Impressions Originally from Andhra Pradesh, these renowned artists have made Chennai their home, to learn and hone their skills. CHITRA SWAMINATHAN
M usicians are citizens of the world. Birth or language does not determine their bonding with a place. They traverse the culture route and halt where hearts seek art and celebrate sound. Classical artists, who hail from Andhra Pradesh, talk about finding their moorings, identity and future… rather their true selves in Chennai.
“This city has the generosity of putting a 10-year-old boy on the concert platform, getting its people to come in large numbers to hear him, and boosting his confidence. Three decades later, the city continues to heartily cheer him to play on,” says U. Shrinivas, stringing together his thoughts on the city.
Though the mandolin ace came here at the insistence of his father, he decided to stay on. Madras moulded him into ‘Mandolin' Shrinivas, an artist who went on to win international recognition.
“When I arrived here, I was too young to nurture dreams or think about a career. But, people's overwhelming response and the art-friendly ambience helped me enjoy every nuance of the musical note. Today, Chennai is my comfort and creative zone.”
Four decades ago, A. Kanyakumari moved to Chennai from Vizianagaram to pursue Carnatic music (she trained under M. Chandrasekaran) and college education (did B.A in music at Queen Mary's). Since her father's police job took him all over, he decided to send his family to Madras. “The city has always been known as the seat of classical arts.”
Mistaken for a Tamil Kanyakumari, an able accompanist, was a regular for the legend, M.L. Vasanthakumari. Today, she also conducts violin ensembles. “Thanks to my name and my fluency in Tamil, I am often mistaken for a Tamil, not that I mind it,” she laughs.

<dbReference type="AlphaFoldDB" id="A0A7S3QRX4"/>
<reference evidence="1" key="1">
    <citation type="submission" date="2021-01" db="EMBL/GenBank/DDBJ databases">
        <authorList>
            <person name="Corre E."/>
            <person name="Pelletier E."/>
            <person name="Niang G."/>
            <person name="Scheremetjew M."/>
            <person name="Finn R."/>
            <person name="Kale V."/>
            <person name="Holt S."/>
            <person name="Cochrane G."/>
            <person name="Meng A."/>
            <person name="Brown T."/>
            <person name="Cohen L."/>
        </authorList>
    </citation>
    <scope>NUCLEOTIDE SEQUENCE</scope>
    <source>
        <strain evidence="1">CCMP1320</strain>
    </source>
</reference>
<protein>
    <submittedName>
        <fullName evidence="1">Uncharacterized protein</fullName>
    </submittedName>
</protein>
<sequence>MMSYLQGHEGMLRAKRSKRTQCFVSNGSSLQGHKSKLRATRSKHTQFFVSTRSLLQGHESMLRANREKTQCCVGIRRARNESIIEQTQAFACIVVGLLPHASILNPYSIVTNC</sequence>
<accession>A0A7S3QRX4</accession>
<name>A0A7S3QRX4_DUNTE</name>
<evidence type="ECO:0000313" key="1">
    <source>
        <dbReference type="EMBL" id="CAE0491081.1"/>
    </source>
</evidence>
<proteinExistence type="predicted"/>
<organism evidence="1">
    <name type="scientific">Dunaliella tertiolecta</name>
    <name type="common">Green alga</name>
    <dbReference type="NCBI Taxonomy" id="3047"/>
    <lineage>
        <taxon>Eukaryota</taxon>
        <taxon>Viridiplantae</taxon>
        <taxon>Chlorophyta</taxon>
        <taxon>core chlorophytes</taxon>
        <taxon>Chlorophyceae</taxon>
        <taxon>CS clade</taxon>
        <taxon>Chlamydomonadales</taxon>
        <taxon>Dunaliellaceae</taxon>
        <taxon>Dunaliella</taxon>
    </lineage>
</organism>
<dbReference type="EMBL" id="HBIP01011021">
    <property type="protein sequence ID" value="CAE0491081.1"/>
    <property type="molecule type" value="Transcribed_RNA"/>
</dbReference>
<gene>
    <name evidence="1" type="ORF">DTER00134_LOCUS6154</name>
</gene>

Well-known Bharatanatyam and Kuchipudi dancers M.V. Narasimhachari and Vasanthalakshmi have left their native towns in Andhra Pradesh far behind. Their work and life are entwined with the Tamil ethos.
“The city never lets you feel like an outsider. Being an artist is wonderful, but being one here is a blessing. The sabhas, the rasikas, the ambience that spurs creativity…what more do you need?” they ask.
“I am reminded of my roots in Narsapur in West Godavari district only when I visit my relatives. Because I was born and brought up here, the sense of belonging to this city is stronger,” says veena exponent E. Gayathri.
“With rhythm in the air and a song on most lips, it is quite understandable that children here take easily to learning the arts. The milieu inspires you. In my case, having musically-inclined parents (her mother is a trained veena artist) led to my life-long association with talam and ragam,” she adds.
Shanmukhapriya and Haripriya were very young when their teacher-father decided that they, along with their mother, shift to Chennai from Chittoor to hone their vocal skills. “We get emotional when we think about his sacrifice of staying away from the family to ensure that the two of us lived in a city where art thrives,” say the Priya Sisters.
They were first under the tutelage of Radha-Jayalakshmi and then, T.R. Subramaniam. “We have been performing for the past 20 years and there has never been a dull moment. This is the right address to stay perfectly tuned in,” says the duo.
Being an artist is wonderful, but being one here is a blessing. M.V. Narasimhachari and Vasanthalakshmi